Kenyan savings and credit cooperative organizations (saccos) are increasingly innovating new products to protect their turfs following the enactment of a law that put caps on banks interest rates.

From launching mobile phone loans to offering holiday packages, the saccos are coming up with new products to safeguard their customers and lure new others.

The law allows saccos to charge interest rates averaging 12 percent, which is so close to the 14 percent commercial banks are currently charging following the capping of charges.

According to the new loan regime that took effect last September, banks can only charge 4 percent above the Central Bank rate, which currently starts at 10 percent.

However, while banks can offer loans, some unsecured, to anyone as long as they meet the stipulated requirements, to get a loan from a sacco, one must be a member and be guaranteed by members.

The regulations, therefore, put the saccos at a disadvantage as compared to banks, whose majority are now offering loans via mobile phones, have taken their services online and are also offering them through agents.

This has prompted the ongoing frenzy of innovation among the dozens of savings and cooperative societies operating in the East African nation to survive.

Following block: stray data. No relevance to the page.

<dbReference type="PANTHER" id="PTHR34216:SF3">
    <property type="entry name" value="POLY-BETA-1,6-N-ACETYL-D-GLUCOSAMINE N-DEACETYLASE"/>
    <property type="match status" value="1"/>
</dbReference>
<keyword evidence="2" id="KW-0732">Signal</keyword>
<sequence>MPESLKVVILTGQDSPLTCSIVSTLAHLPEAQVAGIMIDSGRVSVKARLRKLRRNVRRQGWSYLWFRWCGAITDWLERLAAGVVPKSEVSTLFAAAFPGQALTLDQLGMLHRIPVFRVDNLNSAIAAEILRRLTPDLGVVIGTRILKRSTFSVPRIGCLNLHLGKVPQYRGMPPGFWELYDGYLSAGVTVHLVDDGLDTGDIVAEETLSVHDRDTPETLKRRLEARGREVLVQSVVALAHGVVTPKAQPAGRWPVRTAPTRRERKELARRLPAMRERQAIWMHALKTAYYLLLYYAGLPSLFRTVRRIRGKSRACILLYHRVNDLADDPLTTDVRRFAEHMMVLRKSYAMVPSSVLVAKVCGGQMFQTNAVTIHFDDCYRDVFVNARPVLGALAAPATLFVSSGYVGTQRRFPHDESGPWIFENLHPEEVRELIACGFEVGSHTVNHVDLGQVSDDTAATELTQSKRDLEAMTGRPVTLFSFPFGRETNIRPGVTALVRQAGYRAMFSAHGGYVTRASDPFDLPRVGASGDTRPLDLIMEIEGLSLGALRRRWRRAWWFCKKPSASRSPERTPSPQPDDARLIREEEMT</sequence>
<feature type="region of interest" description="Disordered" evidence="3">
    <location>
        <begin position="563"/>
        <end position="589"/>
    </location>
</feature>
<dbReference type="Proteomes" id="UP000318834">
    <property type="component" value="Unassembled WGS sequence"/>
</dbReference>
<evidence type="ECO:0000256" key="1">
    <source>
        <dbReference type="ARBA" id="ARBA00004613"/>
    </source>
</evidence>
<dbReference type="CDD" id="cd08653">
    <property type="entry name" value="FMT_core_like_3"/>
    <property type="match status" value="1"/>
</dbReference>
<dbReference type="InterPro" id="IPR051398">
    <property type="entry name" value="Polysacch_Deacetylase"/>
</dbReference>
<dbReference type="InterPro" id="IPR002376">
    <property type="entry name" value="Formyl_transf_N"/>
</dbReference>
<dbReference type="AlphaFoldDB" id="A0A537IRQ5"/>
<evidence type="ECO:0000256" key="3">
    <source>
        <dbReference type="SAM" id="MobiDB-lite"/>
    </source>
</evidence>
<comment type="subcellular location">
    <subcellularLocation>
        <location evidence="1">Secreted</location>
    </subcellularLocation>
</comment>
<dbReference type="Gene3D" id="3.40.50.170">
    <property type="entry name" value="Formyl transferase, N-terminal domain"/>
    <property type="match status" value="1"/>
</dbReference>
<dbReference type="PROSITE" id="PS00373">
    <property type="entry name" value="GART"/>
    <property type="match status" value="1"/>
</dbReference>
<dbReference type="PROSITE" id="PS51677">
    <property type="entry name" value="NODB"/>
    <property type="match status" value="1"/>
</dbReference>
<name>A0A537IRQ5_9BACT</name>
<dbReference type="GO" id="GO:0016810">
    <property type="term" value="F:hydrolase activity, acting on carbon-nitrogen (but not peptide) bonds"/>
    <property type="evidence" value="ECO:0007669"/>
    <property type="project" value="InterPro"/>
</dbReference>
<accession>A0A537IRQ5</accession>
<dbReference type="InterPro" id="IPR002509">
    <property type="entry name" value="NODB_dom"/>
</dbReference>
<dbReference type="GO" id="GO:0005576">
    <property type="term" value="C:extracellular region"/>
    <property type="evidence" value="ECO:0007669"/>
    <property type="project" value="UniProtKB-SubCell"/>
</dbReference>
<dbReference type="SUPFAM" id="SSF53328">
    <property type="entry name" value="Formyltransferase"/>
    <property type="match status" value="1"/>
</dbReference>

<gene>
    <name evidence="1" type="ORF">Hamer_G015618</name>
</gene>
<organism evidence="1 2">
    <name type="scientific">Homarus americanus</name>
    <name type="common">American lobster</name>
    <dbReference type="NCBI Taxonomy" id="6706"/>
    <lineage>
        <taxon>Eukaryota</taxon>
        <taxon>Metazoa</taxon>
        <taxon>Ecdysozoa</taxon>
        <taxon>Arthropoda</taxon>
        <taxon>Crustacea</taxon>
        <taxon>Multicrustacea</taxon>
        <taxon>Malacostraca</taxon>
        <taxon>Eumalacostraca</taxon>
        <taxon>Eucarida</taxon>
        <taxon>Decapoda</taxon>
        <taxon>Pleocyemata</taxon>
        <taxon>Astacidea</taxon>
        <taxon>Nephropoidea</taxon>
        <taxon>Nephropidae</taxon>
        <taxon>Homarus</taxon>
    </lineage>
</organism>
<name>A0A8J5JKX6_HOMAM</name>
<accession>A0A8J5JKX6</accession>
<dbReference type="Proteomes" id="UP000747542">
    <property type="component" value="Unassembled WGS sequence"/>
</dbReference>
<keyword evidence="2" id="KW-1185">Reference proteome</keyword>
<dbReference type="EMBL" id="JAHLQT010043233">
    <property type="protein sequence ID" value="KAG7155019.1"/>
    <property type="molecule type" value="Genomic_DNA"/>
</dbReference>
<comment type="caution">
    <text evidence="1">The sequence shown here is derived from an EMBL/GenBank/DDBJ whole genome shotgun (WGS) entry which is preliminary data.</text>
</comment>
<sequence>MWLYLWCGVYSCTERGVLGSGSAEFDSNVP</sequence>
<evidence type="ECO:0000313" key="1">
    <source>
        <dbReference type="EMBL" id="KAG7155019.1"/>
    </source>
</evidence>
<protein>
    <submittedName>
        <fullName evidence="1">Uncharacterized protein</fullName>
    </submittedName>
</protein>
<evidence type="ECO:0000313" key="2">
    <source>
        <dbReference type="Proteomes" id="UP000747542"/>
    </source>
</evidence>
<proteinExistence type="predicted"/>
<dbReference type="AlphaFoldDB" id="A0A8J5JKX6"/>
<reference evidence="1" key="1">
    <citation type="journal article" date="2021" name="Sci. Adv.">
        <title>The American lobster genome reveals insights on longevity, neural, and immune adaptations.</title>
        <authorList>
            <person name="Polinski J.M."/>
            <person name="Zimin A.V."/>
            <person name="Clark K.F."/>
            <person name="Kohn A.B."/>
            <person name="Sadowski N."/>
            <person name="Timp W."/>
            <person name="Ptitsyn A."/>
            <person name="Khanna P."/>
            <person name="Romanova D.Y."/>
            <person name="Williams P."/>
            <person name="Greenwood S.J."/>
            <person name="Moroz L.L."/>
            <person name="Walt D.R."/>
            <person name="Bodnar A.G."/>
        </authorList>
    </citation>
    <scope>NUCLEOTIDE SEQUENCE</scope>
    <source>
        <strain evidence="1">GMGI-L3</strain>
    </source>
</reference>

One of the new products introduced by saccos is m-advance, which is a mobile loan salary advance to members.

Initially, one had to visit the sacco office, fill a form and wait for about a day for money to be wired into their account. But the mobile phone loan is instant, just as those offered by commercial banks through the same model.

Besides offering mobile loans, the saccos have also taken their services online which include new member registration and loan application.

Further, the saccos are reducing their interest rates to match those of banks in bid to be competitive. The law keeps the institution’s interest rates at 12 percent but some saccos have been charging as high as 20 percent.

A good number of saccos have reduced their rates to between 10 percent and 12 percent especially for loans like emergency and school fees.

Henry Wandera, an economics lecturer in Nairobi, noted that with the current interest rate regime, saccos have no choice but to be innovative to compete with banks.

“The law makes banks take the battle for customers to saccos, which had a head start in the past due to low interest rates.”

“Commercial banks have further teamed up with telecoms to offer mobile loans. All this makes the business environment tougher for saccos, therefore, they have no choice but to fight back and compete for customers, the reason they are being innovative,” he said.

Kenya has over 5,000 registered saccos which hold up to 5.8 billion dollars and have built an asset base of 6.2 billion dollars. Enditem

Source: Xinhua/